This decision, and the majority who wrote it, represents the end of something. It represents the end of the conservative legal movement, or the conservative legal project, as we know it. After Bostock, that effort, as it has existed up to now, is over. I say this because if textualism and originalism give you this decision, if you can invoke textualism and originalism in order to reach such a decision—an outcome that fundamentally changes the scope and meaning and application of statutory law—then textualism and originalism and all of those phrases don’t mean much at all.

And if those are the things that we’ve been fighting for—it’s what I thought we had been fighting for, those of us who call ourselves legal conservatives—if we’ve been fighting for originalism and textualism, and this is the result of that, then I have to say it turns out we haven’t been fighting for very much.

Or maybe we’ve been fighting for quite a lot, but it’s been exactly the opposite of what we thought we were fighting for.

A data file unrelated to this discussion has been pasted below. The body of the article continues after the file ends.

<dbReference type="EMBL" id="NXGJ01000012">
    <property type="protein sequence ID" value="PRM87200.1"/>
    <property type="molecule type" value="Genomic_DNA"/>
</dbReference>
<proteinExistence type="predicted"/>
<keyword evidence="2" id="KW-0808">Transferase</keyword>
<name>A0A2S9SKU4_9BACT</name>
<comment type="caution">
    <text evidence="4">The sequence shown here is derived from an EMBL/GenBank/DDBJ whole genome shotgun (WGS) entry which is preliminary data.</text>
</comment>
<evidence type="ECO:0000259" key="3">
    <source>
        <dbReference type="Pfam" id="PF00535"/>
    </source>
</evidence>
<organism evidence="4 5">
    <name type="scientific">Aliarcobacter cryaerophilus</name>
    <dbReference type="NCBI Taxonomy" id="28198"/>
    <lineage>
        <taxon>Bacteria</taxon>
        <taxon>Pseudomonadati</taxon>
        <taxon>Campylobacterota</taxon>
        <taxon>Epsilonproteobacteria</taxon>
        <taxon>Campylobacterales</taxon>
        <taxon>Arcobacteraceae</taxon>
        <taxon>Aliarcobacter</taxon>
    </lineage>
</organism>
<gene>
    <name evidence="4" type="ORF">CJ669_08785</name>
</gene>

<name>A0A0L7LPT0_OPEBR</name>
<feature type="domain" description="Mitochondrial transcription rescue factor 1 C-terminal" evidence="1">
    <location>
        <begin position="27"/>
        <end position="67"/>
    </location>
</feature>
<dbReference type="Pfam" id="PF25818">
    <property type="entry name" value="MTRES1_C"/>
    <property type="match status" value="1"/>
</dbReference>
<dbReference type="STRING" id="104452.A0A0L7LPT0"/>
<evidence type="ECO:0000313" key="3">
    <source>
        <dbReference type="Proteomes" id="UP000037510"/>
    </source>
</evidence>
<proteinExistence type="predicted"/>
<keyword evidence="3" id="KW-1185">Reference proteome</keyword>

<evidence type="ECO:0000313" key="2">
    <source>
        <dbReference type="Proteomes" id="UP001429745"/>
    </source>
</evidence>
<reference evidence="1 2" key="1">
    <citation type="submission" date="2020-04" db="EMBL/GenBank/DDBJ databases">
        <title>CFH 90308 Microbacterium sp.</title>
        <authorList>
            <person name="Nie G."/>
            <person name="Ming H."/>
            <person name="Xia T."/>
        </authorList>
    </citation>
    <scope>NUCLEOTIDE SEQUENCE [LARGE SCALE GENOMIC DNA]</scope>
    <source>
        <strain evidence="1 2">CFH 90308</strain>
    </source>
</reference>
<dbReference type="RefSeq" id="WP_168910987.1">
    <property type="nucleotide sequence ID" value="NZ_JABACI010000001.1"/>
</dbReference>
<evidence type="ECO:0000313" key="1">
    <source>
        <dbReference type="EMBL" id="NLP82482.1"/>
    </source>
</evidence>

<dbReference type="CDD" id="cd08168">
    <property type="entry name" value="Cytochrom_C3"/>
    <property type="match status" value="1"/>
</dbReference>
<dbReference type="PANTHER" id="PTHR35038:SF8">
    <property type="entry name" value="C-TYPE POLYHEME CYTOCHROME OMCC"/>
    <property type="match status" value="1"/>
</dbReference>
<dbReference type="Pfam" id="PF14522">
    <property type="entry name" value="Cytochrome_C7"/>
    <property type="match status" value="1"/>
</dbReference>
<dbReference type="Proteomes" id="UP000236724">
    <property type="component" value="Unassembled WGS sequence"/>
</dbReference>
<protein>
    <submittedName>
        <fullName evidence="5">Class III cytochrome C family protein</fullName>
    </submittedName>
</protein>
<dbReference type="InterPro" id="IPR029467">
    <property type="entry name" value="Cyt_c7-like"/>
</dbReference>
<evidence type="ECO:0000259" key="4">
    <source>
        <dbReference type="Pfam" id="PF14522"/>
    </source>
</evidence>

Now, this is a very significant decision and it marks a turning point for every conservative. And it marks a turning point for the legal conservative movement.

Vested Interest in Judicial Activism

For many observers, it comes as not surprise that Democrats, especially a homosexual congressman with a dog in the hunt, would want to attack religious liberty. Maloney has been defending transgender issues for years.
 


In a 2017 one-on-one with Tucker Carlson, Maloney attacked President Trump's ban on transgender individuals serving in the military. In making his case, Maloney said, "There's not a reason on earth you would kick them [transgenders] out [of the military] except for prejudice."

Carlson immediately called him out for saying he was prejudiced and for ignoring the medical costs associated with transgender transitioning as well as legitimate concerns about military readiness. Carlson called Maloney "an extremist posing as a rational person."

When he arrived in New York in 1992, he was out of the closet and looking for love. That's where he found his partner, Randy Florke.